More urgently, Labour strategists point to Johnson’s willingness to leave the EU without a negotiated deal. Corbyn was instrumental in the parliamentary plan to avoid a chaotic exit that the government’s own research suggests could lead to food and medicine shortages.
If Labour wanted to run an attack along the lines of Johnson being willing to play politics with the health and well-being of British families, it would be very powerful. And it’s a message that Labour aides are privately saying will be a feature of the election campaign.
What’s unique about the current political climate is that the two main political behemoths are being squeezed by smaller parties on the fringes of the Brexit debate. First, the Liberal Democrats, who last week vowed to cancel Brexit altogether if they won a majority at a general election. “There is no Brexit that will be good for our country,” said leader Jo Swinson at the party’s annual conference. She pointed to the economic harm that Brexit will exact on poorer communities and the damage it would do to people in need of urgent healthcare.
Given that the Brexit vote was won on a narrow 52%-48% mandate, a party willing to stop Brexit in its tracks is set up to be successful. Successful enough, as it happens, that the Lib Dems finished in second place at the UK’s most recent national vote — the elections to the European Parliament.
And in first place? The Brexit party. Nigel Farage’s new political movement is campaigning on a ticket to not just leave the EU, but to leave without a deal. The potency of its message presents a terrifying prospect for both Labour and the Conservatives. Many Labour MPs represent areas of the country that voted strongly in favour of leave. The Brexit party says that Brexit has exposed Labour as a party that has disdain for its voters. “It thinks they are thick, old and it doesn’t really want them any more,” says a Brexit party spokesman.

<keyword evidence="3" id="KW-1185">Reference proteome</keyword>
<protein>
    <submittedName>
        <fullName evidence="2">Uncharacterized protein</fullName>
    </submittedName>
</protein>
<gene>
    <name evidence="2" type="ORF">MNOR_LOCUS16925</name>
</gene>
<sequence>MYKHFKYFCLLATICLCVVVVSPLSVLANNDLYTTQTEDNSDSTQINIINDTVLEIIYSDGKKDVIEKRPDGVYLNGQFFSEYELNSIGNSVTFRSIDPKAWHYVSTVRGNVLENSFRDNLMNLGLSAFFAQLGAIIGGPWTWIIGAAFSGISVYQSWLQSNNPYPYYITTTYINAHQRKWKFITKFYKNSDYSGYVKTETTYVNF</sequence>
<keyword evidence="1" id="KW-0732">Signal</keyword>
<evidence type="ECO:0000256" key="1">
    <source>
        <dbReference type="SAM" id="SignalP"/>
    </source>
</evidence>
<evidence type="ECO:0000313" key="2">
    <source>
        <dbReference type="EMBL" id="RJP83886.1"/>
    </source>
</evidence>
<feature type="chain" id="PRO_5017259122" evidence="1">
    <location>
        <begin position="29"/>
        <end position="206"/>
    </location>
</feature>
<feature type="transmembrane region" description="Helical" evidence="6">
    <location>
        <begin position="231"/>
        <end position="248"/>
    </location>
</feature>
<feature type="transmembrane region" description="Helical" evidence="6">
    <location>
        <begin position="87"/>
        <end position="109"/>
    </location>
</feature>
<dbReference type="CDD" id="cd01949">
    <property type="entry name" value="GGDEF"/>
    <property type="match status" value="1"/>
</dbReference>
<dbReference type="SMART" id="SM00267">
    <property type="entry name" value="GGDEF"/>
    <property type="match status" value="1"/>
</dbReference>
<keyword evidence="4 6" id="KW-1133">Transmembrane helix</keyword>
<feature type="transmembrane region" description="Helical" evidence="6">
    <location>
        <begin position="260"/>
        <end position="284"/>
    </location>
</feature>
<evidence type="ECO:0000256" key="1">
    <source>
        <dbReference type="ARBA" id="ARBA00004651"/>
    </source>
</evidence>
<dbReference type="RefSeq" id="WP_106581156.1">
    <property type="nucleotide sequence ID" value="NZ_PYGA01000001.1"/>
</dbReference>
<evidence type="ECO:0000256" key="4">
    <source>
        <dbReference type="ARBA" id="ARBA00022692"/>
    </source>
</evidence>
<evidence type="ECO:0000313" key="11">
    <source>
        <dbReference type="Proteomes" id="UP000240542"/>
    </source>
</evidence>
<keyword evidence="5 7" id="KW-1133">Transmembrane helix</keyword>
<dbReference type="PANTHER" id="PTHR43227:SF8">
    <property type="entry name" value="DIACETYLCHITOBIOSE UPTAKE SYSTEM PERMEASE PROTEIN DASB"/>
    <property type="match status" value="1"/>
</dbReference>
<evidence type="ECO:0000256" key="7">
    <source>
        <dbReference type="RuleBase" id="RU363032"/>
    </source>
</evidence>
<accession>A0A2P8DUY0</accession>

On Johnson and the Conservatives, the party’s job is even easier. “Boris said he would rather be ‘dead in a ditch’ than ask for an extension,” the spokesman explains. “He’s dug that ditch himself, and if we’ve not left the EU on October 31, we’ll gladly push him in it.”
So, the election will be horrible, deeply personal and divisive. But where will it all end up?
“There’s no agreement (among pollsters) on how each party is doing, so we don’t really know what the starting point of this election campaign is,” says Will Jennings, professor of politics at Southampton University. While it’s unlikely that the Lib Dems or the Brexit party would ultimately win a general election, Jennings believes that there would be a repeat of the dynamics that played out in the European elections.
Because of the UK’s peculiar electoral system, that points to no single party winning a majority. That will lead each faction to claim that it has the democratic mandate to push ahead with the most extreme version of whatever its election manifesto promised.
So, after an inevitable election, a brutal campaign, a country more divided than ever and a government with little-to-no clear mandate, where, after all this, will Brexit end up? A bigger mess than it is today, is the most likely answer.